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Thursday, September 22, 2005

The "New" Boston College

At this years University Convocation, Father Leahy offered a vision of a "new" Boston College. As reported by the Boston College Chronicle, the seven "strategic directions" for the new Boston College include striving to be "the best" in liberal arts education and student formation; to be "among the best" in selected research and professional programs and science endeavors; and to be the "leading Catholic university in the world."

Achieving these goals might entail, for example, creating:

  • a Center for Humanities;
  • an expanded program for student formation;
  • an Integrated Science Center;
  • a School of Theology and Ministry; and
  • more endowed chairs.
One key to future success will be the funding of capital projects by gifts and pledges rather than long-term debt.

Father Leahy, while outlining some other potential projects, even showed signs of a personality:
Fr. Leahy also said new or refurbished structures like a student center, faculty and graduate student housing, a humanities building - built on the present site of Carney Hall - and a bridge over Commonwealth Avenue connecting the Main and Brighton campuses, among other initiatives, would be another important component of BC's long-term plans. To illustrate this part of the talk, Fr. Leahy showed photos of existing campus sites including computer-generated images of the proposed structures.

"If you would like your name on this," Fr. Leahy quipped as the image of the humanities building flashed on the screen, "see me afterwards."

Father Leahy also pointed out several causes for concern:

  • While BC's endowment has risen to $1.32 billion, it is low compared to BC's competitors;
  • Despite the growth in private gift support, the percentage of alumni who give money annually - about 25 percent, putting BC in the "upper middle" of US colleges - has not changed over the past decade; and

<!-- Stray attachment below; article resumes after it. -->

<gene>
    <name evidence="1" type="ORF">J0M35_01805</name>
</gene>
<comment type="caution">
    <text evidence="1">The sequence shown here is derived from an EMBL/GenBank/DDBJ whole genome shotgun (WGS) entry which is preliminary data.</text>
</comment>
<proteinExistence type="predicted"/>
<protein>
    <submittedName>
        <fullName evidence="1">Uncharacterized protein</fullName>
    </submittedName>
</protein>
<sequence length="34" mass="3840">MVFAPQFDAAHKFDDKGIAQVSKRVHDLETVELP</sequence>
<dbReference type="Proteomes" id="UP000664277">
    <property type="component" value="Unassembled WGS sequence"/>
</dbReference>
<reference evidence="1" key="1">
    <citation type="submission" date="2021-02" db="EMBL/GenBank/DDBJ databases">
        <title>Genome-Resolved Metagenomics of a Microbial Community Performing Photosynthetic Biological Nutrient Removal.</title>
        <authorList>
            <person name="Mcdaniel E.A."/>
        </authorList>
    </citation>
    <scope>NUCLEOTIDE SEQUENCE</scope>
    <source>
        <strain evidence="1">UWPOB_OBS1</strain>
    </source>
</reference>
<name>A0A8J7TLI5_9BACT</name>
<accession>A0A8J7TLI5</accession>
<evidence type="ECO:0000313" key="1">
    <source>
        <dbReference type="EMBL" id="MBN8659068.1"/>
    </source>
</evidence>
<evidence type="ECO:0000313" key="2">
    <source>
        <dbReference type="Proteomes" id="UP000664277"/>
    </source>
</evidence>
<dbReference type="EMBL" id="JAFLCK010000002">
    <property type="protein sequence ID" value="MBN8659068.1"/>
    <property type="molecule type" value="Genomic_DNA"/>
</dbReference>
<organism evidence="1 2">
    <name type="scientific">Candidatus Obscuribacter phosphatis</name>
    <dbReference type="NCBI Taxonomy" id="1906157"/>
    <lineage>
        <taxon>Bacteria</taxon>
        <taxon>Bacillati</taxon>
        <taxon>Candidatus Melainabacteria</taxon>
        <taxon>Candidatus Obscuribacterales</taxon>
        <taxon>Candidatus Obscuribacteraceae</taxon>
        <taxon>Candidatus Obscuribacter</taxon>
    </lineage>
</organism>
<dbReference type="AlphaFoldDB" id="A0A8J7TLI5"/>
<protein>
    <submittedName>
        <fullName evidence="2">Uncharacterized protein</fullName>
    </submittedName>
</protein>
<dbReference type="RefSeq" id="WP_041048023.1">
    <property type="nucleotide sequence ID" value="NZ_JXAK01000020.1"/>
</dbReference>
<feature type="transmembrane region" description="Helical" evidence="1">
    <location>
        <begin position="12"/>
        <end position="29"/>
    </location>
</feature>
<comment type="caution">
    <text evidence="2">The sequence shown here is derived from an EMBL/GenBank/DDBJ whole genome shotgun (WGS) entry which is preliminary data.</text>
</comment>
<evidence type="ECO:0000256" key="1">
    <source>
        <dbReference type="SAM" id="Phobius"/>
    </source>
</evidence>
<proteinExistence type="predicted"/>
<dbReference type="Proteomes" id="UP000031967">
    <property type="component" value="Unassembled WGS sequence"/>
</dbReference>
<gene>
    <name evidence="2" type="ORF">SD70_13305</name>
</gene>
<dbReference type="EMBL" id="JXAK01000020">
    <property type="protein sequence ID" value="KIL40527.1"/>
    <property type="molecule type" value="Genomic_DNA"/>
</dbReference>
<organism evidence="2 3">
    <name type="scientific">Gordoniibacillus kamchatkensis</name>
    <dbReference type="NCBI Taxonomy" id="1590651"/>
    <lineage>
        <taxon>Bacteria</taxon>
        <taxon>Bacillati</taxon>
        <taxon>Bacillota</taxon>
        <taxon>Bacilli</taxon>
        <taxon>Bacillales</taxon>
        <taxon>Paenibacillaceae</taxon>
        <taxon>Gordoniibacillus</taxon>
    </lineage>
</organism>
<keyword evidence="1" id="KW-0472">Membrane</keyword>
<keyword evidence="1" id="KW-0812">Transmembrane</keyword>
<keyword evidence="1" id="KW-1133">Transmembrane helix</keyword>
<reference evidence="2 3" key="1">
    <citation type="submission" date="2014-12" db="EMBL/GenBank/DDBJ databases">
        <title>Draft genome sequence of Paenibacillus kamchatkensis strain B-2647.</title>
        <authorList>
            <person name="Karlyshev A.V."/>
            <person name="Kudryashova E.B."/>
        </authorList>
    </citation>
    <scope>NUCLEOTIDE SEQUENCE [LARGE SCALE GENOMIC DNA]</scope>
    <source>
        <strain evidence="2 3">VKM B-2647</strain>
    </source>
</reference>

• Recent fundraising campaigns at many of BC's competitor and peer schools have had considerably higher dollar goals than those previously undertaken by the University.
Want to do something about these concerns? Make a gift. Even a modest gift can make a difference.
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Comments on "The "New" Boston College"

 

Anonymous AHL said ... (9/28/2005 02:03:00 PM) : 

I have made several "modest" gifts since I have graduated. And yes they do add up. FWIW, two of the heaviest-weighted measurements in USNews college rankings is alumni giving and endowement. We have made several strides in recent years with the Ever to Excel campaign and we need to build upon that.

 

Anonymous Anonymous said ... (9/29/2005 04:43:00 PM) : 

Can someone explain why BC's alumni giving rate is only 25%?? Are 75% of BC grads really that unsatisfied with their time on the Heights ??

 

Blogger Mutryn's non-throwing arm said ... (10/29/2005 11:34:00 AM) : 

Bc is a private school, and an expensive one that. Alum that handed out anywhere from $100,000-140,000 for four years (or more!) seem happy with that "contribution". However, as the poster above said, small gifts actually mean a lot in the grand scheme of things. I hate to point this out, but Notre Dame, also a smallish, Catholic school, just as expensive, has an alumni giving rate of close to 45%, one of the highest in the country. It doesn't mean every donation is $500,000. But many percieve this as such. Outsiders look at it as a measure of alligence to your alma mater, and success post-graduation, something USNews & World Report factors into their rankings. USC is another excellent example. USC is a good school academically, but their donations are so high, they can easily skip schools above then come ratings time.

 

Blogger BC Eagle said ... (10/29/2005 11:40:00 AM) : 

I agree with everything you said. It is just strange that BC's giving rate is so low, considering most of the people I went to school with, and other alums that I have met, are so proud of the place. The explanation that I can think of is that years ago, Boston College did a very poor job of tracking alumni and that getting them to donate today is a matter of poor communication.

 

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